3 ways to generate a table of contents for virtually any website

Have you ever, while reading an article online, found yourself wishing for a table of contents? Sometimes you know what you’re looking for and just want to jump to the relevant section, but not every site gives you a quick way to do that.

There are a few browser extensions that can fill this gap. These offer a table of contents, basically just a list of all the headers on the page. You can click any of the headers to jump to that part of the page. I tried as many of these extensions as I could find—here are the three best ones.

Simple Outliner (Chrome, Edge, Firefox)

For when you just need a simple outline of a list of fictional ducks. As one does. Justin Pot for Popular Science

Simple Outliner is a free extension for most browsers that can open a table of contents every time you click the extension’s icon. There’s also an experimental feature that will automatically show the table of contents for every website you open: just check the Auto enable Smart TOC option in the settings. The table appears as an overlay in the top right corner of your current window.

[Related: How to run a security audit on your Chrome extensions]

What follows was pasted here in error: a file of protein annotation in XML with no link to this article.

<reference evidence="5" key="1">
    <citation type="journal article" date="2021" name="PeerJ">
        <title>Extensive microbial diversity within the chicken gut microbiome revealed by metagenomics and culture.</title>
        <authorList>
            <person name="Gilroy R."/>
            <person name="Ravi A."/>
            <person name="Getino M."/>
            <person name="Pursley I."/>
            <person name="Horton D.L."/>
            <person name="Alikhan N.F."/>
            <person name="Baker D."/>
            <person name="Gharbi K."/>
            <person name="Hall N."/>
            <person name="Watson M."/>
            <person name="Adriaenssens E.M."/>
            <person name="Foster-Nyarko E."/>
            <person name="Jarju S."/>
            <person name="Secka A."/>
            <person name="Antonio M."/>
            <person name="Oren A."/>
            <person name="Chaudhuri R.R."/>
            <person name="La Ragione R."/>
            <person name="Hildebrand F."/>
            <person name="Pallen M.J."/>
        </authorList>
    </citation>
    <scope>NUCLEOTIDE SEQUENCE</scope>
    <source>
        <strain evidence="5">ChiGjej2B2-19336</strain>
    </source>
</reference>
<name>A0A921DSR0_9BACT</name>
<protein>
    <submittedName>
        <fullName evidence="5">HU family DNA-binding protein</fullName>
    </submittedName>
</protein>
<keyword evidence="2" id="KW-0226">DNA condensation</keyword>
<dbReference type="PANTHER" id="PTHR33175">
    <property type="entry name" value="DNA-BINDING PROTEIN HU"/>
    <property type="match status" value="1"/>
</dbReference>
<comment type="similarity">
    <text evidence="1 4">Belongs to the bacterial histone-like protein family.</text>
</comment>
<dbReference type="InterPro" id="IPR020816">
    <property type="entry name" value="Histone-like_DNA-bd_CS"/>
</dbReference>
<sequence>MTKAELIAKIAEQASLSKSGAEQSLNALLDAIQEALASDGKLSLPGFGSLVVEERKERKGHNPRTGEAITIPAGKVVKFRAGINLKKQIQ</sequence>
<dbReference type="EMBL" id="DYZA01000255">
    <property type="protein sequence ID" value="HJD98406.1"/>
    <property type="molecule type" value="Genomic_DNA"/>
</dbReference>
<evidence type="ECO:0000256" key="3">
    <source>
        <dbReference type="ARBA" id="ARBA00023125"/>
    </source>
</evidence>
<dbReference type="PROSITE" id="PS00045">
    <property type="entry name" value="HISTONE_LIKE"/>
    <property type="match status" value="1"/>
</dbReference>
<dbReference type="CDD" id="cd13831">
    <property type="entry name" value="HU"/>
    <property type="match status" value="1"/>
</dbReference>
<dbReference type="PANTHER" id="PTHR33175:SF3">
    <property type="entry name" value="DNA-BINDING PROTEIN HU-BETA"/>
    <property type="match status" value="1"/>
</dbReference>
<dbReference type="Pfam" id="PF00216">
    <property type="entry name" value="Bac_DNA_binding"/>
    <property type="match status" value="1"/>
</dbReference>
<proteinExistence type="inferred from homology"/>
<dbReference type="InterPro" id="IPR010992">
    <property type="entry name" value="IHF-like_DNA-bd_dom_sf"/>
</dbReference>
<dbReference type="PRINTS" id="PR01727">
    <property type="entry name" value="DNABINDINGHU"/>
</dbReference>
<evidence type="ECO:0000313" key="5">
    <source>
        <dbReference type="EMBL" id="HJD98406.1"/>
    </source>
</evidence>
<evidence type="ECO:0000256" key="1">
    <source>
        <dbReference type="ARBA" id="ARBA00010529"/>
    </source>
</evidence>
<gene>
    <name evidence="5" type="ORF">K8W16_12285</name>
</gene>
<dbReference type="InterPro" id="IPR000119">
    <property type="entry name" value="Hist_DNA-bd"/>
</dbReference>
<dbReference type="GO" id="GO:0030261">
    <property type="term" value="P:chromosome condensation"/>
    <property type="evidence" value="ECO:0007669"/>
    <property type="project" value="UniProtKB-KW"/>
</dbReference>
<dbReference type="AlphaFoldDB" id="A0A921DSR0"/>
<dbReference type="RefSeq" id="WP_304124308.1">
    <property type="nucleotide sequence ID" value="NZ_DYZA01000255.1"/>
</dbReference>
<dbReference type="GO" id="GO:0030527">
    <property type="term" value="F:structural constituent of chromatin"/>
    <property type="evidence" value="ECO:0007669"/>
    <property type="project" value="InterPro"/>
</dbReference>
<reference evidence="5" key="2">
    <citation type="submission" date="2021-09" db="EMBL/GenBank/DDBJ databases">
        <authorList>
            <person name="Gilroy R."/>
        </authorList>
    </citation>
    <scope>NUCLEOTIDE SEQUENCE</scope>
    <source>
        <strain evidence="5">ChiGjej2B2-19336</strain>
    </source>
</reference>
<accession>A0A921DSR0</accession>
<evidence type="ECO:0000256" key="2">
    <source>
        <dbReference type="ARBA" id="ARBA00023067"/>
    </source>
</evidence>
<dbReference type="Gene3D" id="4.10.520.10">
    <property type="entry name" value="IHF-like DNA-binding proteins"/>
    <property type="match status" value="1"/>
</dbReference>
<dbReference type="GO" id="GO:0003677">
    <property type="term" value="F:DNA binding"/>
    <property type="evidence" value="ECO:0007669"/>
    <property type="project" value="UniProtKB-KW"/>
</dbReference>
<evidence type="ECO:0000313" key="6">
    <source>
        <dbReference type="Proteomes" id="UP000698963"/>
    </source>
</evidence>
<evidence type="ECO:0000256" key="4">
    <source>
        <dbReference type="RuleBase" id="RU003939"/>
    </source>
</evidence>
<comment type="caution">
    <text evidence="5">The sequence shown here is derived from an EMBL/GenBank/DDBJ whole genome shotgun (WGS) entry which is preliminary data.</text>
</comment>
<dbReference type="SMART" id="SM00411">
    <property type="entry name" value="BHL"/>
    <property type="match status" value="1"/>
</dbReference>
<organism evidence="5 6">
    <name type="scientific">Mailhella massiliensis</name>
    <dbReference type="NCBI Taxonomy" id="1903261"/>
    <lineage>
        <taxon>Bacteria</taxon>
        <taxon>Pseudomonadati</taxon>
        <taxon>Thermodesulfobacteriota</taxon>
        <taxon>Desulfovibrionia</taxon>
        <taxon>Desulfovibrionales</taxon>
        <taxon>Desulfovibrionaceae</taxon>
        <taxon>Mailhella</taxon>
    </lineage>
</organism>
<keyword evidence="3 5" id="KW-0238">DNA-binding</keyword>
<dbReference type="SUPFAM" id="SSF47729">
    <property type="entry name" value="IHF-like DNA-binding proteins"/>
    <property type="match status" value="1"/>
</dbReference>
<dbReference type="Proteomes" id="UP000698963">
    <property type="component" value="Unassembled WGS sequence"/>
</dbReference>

The free version works well enough for most people. Three dollars more gives you a dark mode, the ability to expand and fold nested levels of headlines, and a resizable panel, among other features. If you’d rather not constantly be reminded about these paid features, which show up in the interface by default, you can hide them entirely in the settings: just check the Hide Pro Features option.

Smart TOC (Chrome, Edge)

The Wikipedia list of fictional ducks in Disney's Donald Duck universe, with a table of contents created by the Smart TOC browser extension.
Smart TOC creating a table of contents for all of Duckburg’s residents. Justin Pot for Popular Science

Smart TOC is a completely free and open-source extension for Chrome that puts an overlay in the bottom right corner of your screen, complete with a table of contents. You can move this box, and the extension will remember where you like it. You can trigger the extension by clicking its icon or, optionally, you can enable a feature that will show the table for every site you open. This extension, uniquely, works in Feedly and IOReader—two of the best RSS readers—meaning you can get a table of contents for the articles you’re reading in those apps.

Table of Contents (Safari)

The Wikipedia article listing fictional ducks, featuring a table of contents created by the Table of Contents browser extension for Safari.
Your table of contents creation options are limited for Safari. Justin Pot for Popular Science

Table of Contents is a free Mac app that adds a button to the Safari toolbar. You can click this icon, or use the keyboard shortcut Control+G, to see a table of contents in an overlay. There’s not a lot else to this extension—sadly, you can’t customize it at all. It’s the only such tool I could find for Safari, though, and that alone makes it worth mentioning.